The overall U.S. jobs market declined in April. This was a strong sign that employers are getting worried that the economy will slow next year.
The Labor Department reported Friday that non-farm payrolls rose by only a seasonally adjusted 160,000 in April. This was a drop of 55,000 jobs over last month and contrary to the 205,000 new jobs forecasted by many economists.
Several Positive Jobs Signs Including Continued Healthy Technical And Engineering Recruiting
Many R&D, engineering, scientific, IT and technical recruiters we have surveyed over the month have reported that demand continues to outpace supply for many technology positions. This is a continuing trend that our technical and engineering recruitment teams have stated over the past six months!
Additionally, April was the 67th straight month of jobs creation. This included several key sectors including:
1. Professional And Business Services, which rose by 65,000 jobs in April and an average of 55,000 new jobs over the past 12 months.
2. Health Care, which continues to grow and added 44,000 new jobs last month and 502,000 over the past 12 months.
3. Financial Activities, which added 20,000 last month and 160,000 over the past year.
Furthermore, wage increases firmed and the workweek grew longer last month, both signs of solid underlying demand for labor despite slower hiring.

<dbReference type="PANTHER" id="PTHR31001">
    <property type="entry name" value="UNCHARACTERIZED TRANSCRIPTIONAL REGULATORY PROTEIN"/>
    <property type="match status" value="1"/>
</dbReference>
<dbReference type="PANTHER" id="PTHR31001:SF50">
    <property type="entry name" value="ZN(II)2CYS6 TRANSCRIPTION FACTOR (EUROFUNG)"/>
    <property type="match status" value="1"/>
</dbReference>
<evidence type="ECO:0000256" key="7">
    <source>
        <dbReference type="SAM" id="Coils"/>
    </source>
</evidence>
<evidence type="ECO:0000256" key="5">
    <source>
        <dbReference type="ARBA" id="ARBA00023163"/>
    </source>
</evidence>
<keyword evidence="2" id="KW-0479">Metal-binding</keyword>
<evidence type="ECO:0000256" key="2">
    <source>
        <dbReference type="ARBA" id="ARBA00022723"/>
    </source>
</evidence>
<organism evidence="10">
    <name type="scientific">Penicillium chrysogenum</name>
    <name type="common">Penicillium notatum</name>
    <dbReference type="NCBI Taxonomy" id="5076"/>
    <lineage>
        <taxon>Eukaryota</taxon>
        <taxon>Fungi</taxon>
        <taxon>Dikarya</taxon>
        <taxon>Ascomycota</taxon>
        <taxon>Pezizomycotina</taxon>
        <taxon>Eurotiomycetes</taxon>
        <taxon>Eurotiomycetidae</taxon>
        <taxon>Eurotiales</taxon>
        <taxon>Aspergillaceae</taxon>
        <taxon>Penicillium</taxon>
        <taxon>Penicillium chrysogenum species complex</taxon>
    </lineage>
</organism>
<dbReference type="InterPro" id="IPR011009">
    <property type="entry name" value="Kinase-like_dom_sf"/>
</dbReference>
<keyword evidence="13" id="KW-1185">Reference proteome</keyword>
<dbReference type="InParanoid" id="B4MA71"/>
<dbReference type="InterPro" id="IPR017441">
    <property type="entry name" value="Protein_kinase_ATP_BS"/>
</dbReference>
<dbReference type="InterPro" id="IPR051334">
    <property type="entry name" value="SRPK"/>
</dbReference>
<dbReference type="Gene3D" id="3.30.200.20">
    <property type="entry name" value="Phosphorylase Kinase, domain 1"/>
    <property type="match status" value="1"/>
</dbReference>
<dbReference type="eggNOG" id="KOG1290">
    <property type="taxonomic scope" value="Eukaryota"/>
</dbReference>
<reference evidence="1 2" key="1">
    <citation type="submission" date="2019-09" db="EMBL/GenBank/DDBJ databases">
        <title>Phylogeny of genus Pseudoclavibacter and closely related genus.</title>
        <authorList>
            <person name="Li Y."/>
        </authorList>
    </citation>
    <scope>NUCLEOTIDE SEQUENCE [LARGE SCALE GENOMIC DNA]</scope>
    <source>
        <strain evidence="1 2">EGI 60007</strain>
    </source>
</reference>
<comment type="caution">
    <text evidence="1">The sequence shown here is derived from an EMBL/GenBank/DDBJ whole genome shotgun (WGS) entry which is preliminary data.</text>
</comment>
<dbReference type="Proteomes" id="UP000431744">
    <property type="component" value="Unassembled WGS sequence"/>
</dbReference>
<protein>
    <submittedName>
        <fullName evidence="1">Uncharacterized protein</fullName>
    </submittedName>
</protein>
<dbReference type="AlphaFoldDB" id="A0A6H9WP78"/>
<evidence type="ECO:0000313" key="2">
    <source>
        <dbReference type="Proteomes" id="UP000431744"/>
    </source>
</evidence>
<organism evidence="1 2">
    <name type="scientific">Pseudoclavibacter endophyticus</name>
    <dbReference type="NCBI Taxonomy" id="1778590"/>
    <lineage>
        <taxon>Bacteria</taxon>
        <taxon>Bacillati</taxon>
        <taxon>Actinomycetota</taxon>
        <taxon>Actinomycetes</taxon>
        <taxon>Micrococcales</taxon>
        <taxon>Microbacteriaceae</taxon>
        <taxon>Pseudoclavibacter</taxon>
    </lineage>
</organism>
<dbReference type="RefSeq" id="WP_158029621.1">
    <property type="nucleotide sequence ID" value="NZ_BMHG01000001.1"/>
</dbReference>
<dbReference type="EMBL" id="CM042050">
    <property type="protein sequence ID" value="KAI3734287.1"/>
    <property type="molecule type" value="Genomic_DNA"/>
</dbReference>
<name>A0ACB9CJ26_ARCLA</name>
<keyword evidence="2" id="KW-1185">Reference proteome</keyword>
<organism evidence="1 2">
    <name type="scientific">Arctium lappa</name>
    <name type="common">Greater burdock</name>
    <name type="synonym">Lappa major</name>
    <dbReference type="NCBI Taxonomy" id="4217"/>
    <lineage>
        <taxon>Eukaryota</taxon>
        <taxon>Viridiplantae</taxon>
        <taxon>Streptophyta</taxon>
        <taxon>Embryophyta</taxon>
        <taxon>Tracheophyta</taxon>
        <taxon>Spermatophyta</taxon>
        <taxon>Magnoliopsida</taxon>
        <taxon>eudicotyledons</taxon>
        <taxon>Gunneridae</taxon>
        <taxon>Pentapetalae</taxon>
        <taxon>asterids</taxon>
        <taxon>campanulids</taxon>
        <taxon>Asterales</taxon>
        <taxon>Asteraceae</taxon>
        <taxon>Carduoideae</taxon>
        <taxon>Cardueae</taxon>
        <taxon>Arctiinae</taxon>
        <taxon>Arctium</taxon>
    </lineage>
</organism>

Additionally, the broadest measure of unemployment, which includes Americans stuck in part-time jobs or too discouraged to look for work, fell to 9.7% from 9.8% in March. That’s the lowest rate since 2008.
However, There Are Several Major Jobs Warning Signs
The pace of job creation slowed so far in 2016 after consecutive years of robust gains. Tara Sinclair, Chief economist with job search site Indeed, warned that, “This could signal we are coming to the end of our run of [monthly] 200,000-plus average job gains.”
Moreover jobs revisions by the Labor Department showed employers added 19,000 fewer jobs in February and March than previously estimated. As a result, so far this year, job gains have averaged 192,000 a month. That’s slower than the 229,000 jobs added monthly, on average, in 2015.
The pace of job creation recently peaked in 2014, which was the best year for employment growth since 1999. Steady gains since have been consistent with a healthy labor market, and drew a contrast with sluggish economic growth that decelerated further early this year.
While the unemployment rate held steady, the size of the labor force shrank, partially reversing increases in the prior months. The share of Americans participating in the labor force fell to 62.8% in April from 63.0% in March. The measure bottomed out at 62.4% in September (the lowest level since 1977), but has crept up in recent months. The share of Americans with jobs last month was 59.7%, also a small decrease from March.
Please leave your comments below and I will reply.